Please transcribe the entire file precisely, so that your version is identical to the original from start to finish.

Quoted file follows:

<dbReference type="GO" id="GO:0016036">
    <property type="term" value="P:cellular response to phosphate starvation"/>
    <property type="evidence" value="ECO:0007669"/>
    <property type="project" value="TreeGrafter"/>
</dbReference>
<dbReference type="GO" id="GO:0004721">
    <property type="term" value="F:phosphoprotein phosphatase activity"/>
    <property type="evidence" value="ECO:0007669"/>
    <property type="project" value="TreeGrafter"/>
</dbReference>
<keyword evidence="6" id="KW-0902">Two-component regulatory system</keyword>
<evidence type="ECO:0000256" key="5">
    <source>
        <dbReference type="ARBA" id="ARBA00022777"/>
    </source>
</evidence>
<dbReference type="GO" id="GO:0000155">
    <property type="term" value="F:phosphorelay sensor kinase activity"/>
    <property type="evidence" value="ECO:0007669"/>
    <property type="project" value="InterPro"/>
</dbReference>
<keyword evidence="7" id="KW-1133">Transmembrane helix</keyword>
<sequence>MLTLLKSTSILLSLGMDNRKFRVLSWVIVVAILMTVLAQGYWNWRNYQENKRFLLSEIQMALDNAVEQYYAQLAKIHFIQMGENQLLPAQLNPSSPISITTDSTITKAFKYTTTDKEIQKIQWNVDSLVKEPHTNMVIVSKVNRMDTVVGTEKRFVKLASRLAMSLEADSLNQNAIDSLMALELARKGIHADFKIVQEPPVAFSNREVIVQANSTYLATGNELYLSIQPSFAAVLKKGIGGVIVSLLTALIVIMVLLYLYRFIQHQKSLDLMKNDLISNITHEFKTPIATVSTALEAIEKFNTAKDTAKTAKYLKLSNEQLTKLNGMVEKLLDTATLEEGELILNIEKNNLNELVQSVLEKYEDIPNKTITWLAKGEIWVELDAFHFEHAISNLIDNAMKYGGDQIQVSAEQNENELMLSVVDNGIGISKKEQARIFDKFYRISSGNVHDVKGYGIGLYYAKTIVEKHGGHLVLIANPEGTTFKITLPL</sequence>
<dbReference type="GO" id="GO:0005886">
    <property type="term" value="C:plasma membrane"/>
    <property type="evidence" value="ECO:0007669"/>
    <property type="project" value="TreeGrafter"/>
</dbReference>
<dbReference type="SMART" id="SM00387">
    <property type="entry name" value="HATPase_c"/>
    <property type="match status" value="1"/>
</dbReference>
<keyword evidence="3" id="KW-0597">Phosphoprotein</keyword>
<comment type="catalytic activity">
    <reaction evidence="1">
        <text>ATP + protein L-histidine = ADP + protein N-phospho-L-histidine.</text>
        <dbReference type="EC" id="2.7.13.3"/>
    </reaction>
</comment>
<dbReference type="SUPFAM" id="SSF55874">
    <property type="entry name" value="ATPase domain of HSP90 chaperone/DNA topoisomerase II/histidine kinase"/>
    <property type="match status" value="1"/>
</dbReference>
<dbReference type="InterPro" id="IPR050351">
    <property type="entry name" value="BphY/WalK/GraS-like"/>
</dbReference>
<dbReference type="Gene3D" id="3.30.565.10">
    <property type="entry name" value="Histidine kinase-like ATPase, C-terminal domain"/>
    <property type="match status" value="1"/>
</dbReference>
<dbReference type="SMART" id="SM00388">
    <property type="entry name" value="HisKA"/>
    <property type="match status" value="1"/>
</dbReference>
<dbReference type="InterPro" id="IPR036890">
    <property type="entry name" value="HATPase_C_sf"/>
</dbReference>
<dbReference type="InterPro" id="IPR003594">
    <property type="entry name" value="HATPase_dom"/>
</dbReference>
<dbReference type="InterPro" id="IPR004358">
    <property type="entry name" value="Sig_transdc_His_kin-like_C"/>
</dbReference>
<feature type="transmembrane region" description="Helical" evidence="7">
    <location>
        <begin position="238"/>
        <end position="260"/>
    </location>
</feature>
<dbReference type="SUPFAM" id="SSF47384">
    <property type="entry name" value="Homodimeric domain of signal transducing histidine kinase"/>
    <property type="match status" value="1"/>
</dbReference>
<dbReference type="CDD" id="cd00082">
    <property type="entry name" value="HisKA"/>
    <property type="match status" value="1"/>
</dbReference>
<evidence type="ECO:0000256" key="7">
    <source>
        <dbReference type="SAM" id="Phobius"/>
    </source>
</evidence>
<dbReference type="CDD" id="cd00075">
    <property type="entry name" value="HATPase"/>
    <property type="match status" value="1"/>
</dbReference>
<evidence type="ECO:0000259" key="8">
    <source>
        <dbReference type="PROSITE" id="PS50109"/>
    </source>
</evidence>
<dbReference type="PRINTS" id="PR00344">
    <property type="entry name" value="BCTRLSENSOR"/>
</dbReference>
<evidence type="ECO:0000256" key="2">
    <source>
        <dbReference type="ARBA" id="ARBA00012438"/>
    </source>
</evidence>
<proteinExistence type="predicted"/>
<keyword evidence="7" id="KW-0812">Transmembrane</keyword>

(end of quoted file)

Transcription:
<dbReference type="GO" id="GO:0016036">
    <property type="term" value="P:cellular response to phosphate starvation"/>
    <property type="evidence" value="ECO:0007669"/>
    <property type="project" value="TreeGrafter"/>
</dbReference>
<dbReference type="GO" id="GO:0004721">
    <property type="term" value="F:phosphoprotein phosphatase activity"/>
    <property type="evidence" value="ECO:0007669"/>
    <property type="project" value="TreeGrafter"/>
</dbReference>
<keyword evidence="6" id="KW-0902">Two-component regulatory system</keyword>
<evidence type="ECO:0000256" key="5">
    <source>
        <dbReference type="ARBA" id="ARBA00022777"/>
    </source>
</evidence>
<dbReference type="GO" id="GO:0000155">
    <property type="term" value="F:phosphorelay sensor kinase activity"/>
    <property type="evidence" value="ECO:0007669"/>
    <property type="project" value="InterPro"/>
</dbReference>
<keyword evidence="7" id="KW-1133">Transmembrane helix</keyword>
<sequence>MLTLLKSTSILLSLGMDNRKFRVLSWVIVVAILMTVLAQGYWNWRNYQENKRFLLSEIQMALDNAVEQYYAQLAKIHFIQMGENQLLPAQLNPSSPISITTDSTITKAFKYTTTDKEIQKIQWNVDSLVKEPHTNMVIVSKVNRMDTVVGTEKRFVKLASRLAMSLEADSLNQNAIDSLMALELARKGIHADFKIVQEPPVAFSNREVIVQANSTYLATGNELYLSIQPSFAAVLKKGIGGVIVSLLTALIVIMVLLYLYRFIQHQKSLDLMKNDLISNITHEFKTPIATVSTALEAIEKFNTAKDTAKTAKYLKLSNEQLTKLNGMVEKLLDTATLEEGELILNIEKNNLNELVQSVLEKYEDIPNKTITWLAKGEIWVELDAFHFEHAISNLIDNAMKYGGDQIQVSAEQNENELMLSVVDNGIGISKKEQARIFDKFYRISSGNVHDVKGYGIGLYYAKTIVEKHGGHLVLIANPEGTTFKITLPL</sequence>
<dbReference type="GO" id="GO:0005886">
    <property type="term" value="C:plasma membrane"/>
    <property type="evidence" value="ECO:0007669"/>
    <property type="project" value="TreeGrafter"/>
</dbReference>
<dbReference type="SMART" id="SM00387">
    <property type="entry name" value="HATPase_c"/>
    <property type="match status" value="1"/>
</dbReference>
<keyword evidence="3" id="KW-0597">Phosphoprotein</keyword>
<comment type="catalytic activity">
    <reaction evidence="1">
        <text>ATP + protein L-histidine = ADP + protein N-phospho-L-histidine.</text>
        <dbReference type="EC" id="2.7.13.3"/>
    </reaction>
</comment>
<dbReference type="SUPFAM" id="SSF55874">
    <property type="entry name" value="ATPase domain of HSP90 chaperone/DNA topoisomerase II/histidine kinase"/>
    <property type="match status" value="1"/>
</dbReference>
<dbReference type="InterPro" id="IPR050351">
    <property type="entry name" value="BphY/WalK/GraS-like"/>
</dbReference>
<dbReference type="Gene3D" id="3.30.565.10">
    <property type="entry name" value="Histidine kinase-like ATPase, C-terminal domain"/>
    <property type="match status" value="1"/>
</dbReference>
<dbReference type="SMART" id="SM00388">
    <property type="entry name" value="HisKA"/>
    <property type="match status" value="1"/>
</dbReference>
<dbReference type="InterPro" id="IPR036890">
    <property type="entry name" value="HATPase_C_sf"/>
</dbReference>
<dbReference type="InterPro" id="IPR003594">
    <property type="entry name" value="HATPase_dom"/>
</dbReference>
<dbReference type="InterPro" id="IPR004358">
    <property type="entry name" value="Sig_transdc_His_kin-like_C"/>
</dbReference>
<feature type="transmembrane region" description="Helical" evidence="7">
    <location>
        <begin position="238"/>
        <end position="260"/>
    </location>
</feature>
<dbReference type="SUPFAM" id="SSF47384">
    <property type="entry name" value="Homodimeric domain of signal transducing histidine kinase"/>
    <property type="match status" value="1"/>
</dbReference>
<dbReference type="CDD" id="cd00082">
    <property type="entry name" value="HisKA"/>
    <property type="match status" value="1"/>
</dbReference>
<evidence type="ECO:0000256" key="7">
    <source>
        <dbReference type="SAM" id="Phobius"/>
    </source>
</evidence>
<dbReference type="CDD" id="cd00075">
    <property type="entry name" value="HATPase"/>
    <property type="match status" value="1"/>
</dbReference>
<evidence type="ECO:0000259" key="8">
    <source>
        <dbReference type="PROSITE" id="PS50109"/>
    </source>
</evidence>
<dbReference type="PRINTS" id="PR00344">
    <property type="entry name" value="BCTRLSENSOR"/>
</dbReference>
<evidence type="ECO:0000256" key="2">
    <source>
        <dbReference type="ARBA" id="ARBA00012438"/>
    </source>
</evidence>
<proteinExistence type="predicted"/>
<keyword evidence="7" id="KW-0812">Transmembrane</keyword>